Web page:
New Ways to Treat Post-Stroke Spasticity

New ways to treat post-stroke spasticity are giving stroke patients, even those in vegetable state, new hope for recovery. The National Stroke Association (NSA) Website has already added Intrathecal Baclofen (ITB) Therapy and Botulinum toxin A (Botox) as part of its list on how to treat stroke patients with spasticity.

Spasticity is a resistance in the muscles to stretch after an injury to the central nervous system like stroke, which makes it difficult for patients to clench their hand, flex their fist, move their arm away from their body, or walk properly. Spasticity is often an underestimated effect of stroke which leads to grave pain for the patient if left untreated.

In the past, stroke patients who suffer spasticity are limited to oral medicines that leave them sedated and with slow, limited developments despite physical therapy. Through ITB and Botox, post-stroke patients with spasticity can gain better recovery with no lethargy as medication is targeted to the specific area of ​​the body needing therapy.

Relevant data reveal that patients with severe spasticity have shown an 89% reduction of spasticity-related pain on top of improving mobility, daily functioning and quality of life. Thus, ITB's dramatic effects to stroke patients has now pushed for a defect investigation on its benefits through the Spasticity In STrokE Randomized Study (SISTERS), an international trial conducted in 20 European and US sites.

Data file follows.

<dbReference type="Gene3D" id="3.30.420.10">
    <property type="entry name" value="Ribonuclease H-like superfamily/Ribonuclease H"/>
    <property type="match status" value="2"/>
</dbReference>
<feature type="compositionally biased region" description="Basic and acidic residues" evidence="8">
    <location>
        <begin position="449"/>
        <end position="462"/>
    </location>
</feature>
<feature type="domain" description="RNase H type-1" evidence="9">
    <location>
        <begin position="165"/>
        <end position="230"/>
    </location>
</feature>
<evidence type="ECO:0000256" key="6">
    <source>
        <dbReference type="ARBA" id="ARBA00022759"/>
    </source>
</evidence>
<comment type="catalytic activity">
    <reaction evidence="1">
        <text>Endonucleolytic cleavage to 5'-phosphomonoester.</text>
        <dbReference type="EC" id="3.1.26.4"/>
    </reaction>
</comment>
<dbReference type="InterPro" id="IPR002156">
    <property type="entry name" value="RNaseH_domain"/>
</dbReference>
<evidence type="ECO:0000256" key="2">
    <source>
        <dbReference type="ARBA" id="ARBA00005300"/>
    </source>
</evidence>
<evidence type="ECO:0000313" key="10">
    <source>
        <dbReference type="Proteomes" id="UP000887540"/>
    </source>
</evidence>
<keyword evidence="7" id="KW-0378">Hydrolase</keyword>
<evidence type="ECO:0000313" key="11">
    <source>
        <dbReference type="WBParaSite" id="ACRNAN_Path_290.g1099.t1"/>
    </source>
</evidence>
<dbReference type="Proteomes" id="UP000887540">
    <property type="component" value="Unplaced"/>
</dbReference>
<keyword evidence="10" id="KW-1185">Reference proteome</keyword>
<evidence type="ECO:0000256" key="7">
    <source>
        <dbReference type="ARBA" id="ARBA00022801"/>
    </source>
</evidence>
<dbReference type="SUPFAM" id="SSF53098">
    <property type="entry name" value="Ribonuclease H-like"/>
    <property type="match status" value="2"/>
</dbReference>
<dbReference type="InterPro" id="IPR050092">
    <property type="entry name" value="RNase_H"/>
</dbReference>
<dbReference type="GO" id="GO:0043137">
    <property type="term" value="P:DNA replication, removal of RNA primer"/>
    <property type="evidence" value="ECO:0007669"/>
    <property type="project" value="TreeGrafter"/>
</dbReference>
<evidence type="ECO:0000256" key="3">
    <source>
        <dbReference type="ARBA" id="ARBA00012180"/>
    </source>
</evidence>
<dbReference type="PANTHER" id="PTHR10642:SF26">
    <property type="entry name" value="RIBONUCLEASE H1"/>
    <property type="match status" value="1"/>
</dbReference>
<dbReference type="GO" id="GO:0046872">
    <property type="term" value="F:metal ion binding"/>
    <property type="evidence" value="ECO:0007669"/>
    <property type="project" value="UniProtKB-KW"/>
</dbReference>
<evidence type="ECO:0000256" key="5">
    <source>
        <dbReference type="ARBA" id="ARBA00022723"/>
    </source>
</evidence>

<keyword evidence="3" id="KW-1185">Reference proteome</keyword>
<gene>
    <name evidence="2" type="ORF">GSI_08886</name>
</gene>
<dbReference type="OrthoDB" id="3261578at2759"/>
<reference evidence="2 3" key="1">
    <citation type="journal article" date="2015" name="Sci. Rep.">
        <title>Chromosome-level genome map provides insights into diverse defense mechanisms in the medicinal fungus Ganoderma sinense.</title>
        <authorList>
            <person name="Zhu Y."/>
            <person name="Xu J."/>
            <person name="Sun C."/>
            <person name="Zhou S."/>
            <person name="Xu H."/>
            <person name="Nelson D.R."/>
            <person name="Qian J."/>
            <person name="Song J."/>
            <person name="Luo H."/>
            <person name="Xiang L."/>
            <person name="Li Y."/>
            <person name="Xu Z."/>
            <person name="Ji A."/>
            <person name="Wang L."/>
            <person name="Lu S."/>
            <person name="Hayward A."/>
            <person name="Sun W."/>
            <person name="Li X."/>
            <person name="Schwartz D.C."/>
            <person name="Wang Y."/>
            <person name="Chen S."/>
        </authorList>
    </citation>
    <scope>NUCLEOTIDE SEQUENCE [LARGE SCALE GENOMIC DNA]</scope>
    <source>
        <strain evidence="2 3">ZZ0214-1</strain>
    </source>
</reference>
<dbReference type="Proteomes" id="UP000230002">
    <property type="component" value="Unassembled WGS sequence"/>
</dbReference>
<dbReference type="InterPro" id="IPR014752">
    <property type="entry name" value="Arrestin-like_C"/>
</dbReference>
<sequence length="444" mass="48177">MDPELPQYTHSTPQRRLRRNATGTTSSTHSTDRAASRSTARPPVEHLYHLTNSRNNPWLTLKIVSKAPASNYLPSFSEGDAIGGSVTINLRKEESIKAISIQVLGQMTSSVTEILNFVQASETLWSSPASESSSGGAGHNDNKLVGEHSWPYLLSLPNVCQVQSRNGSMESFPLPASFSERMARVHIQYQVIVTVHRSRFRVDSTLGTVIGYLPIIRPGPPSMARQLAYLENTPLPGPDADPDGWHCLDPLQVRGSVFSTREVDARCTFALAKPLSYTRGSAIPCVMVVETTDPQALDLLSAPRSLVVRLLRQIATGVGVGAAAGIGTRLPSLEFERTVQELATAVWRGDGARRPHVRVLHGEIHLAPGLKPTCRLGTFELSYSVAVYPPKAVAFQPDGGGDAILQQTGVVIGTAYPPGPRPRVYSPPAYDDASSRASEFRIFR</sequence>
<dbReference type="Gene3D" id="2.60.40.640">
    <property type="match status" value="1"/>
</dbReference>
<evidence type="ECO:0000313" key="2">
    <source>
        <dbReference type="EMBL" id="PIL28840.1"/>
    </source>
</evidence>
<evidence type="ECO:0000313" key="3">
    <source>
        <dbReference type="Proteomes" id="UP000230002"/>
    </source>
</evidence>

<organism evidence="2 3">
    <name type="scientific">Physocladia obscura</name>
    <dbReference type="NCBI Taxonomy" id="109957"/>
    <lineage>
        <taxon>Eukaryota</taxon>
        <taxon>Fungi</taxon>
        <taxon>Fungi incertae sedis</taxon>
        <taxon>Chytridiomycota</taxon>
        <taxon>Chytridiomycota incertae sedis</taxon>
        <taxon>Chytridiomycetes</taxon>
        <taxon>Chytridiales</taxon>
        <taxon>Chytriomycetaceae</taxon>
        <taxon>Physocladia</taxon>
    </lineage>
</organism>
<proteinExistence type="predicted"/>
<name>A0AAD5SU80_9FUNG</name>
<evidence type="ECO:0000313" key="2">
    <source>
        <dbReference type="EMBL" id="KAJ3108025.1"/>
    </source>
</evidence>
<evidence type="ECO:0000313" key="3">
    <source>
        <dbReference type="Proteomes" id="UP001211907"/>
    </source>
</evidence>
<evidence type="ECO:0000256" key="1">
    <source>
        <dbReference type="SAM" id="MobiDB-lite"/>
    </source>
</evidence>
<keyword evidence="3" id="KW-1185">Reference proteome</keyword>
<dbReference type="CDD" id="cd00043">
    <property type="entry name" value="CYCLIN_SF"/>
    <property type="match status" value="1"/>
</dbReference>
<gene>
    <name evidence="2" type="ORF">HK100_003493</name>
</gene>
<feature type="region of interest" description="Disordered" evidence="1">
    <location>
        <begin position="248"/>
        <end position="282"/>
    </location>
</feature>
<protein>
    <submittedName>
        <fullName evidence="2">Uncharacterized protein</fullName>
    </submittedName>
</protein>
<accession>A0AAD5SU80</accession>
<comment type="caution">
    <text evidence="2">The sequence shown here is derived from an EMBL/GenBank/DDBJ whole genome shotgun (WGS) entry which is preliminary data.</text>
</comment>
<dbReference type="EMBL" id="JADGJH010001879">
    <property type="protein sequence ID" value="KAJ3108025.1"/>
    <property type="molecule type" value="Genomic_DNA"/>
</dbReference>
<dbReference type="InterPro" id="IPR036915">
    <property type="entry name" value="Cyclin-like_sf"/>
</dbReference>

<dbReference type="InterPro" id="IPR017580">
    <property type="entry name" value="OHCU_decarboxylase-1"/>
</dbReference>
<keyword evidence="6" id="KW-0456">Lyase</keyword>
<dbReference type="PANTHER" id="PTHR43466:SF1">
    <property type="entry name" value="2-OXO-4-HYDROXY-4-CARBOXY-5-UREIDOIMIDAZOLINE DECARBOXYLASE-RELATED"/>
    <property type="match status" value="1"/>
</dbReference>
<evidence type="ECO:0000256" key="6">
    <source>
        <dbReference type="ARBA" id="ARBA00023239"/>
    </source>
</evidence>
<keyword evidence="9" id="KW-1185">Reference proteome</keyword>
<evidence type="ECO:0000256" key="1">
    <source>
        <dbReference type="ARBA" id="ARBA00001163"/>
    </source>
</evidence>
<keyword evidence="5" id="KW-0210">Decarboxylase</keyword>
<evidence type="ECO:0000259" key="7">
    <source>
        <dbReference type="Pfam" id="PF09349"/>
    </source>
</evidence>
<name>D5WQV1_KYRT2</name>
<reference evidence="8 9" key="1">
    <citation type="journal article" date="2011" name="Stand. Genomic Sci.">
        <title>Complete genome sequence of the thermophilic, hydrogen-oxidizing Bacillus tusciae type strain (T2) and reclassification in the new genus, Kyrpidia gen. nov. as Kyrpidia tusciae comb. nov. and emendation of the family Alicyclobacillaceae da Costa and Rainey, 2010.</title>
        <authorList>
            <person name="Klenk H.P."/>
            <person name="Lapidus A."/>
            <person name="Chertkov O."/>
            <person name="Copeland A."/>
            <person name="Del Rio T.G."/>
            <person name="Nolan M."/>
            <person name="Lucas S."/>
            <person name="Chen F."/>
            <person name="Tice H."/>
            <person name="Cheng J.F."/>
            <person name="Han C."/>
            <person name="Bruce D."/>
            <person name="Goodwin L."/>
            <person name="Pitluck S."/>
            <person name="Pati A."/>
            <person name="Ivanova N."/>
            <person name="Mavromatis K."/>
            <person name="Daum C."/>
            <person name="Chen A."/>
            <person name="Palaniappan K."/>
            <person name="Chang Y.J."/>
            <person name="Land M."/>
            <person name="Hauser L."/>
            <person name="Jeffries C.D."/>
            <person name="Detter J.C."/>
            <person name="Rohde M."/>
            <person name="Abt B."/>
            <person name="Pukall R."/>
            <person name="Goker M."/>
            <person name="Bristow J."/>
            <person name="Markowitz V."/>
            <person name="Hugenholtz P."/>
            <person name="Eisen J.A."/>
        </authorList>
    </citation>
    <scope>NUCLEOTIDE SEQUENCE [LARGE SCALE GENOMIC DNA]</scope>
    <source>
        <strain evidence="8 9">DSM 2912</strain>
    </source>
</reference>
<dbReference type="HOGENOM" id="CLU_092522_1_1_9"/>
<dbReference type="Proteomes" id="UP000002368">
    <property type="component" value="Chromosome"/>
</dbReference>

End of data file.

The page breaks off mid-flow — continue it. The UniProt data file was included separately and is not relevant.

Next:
SISTERS aim to reduce spasticity after 6 months of treatment that is partnered with physical therapy (PT). Recently, European company Medtronic announced its enrollment of European patients into the study.

Any stroke patient with spasticity is candidate to ITB – from those who can walk and just want to walk better to those who are already in a vegetative state. What actually happens during therapy is that, a catheter is tunneled under the skin of the stroke patient where spasticity is experienced. This then is pushed up until it reaches the spine. Once there, a minimal amount of medication is pumped.

On the other hand, botox, such as the brand Dysport, has already been approved by the US Food and Drug Administration (FDA) to treat focal spasticity for stroke patients but intensive care is necessary in its application as it comes from the same bacterium that causes botulism. Botox aids recovery from spasticity because it blocks the release of chemical messages that cause the muscles to contract, thereby ending spasms in the affected muscles. However, Botox therapy is repeated every three months which increases the price of stroke therapy.

These two new ways of treating spasticity are great breakthroughs especially since stroke patients with severe spasticity normally do not respond adequately to oral medication and physical therapy. Patients, on the other hand, can choose these treatments on top of medications that use together with it, like NeuroAid which is a price competitive alternative that helps shorten stroke rehabilitation on a longer term. Other ways to treat spasticity, according to NSA, are stretching, injections, and surgery.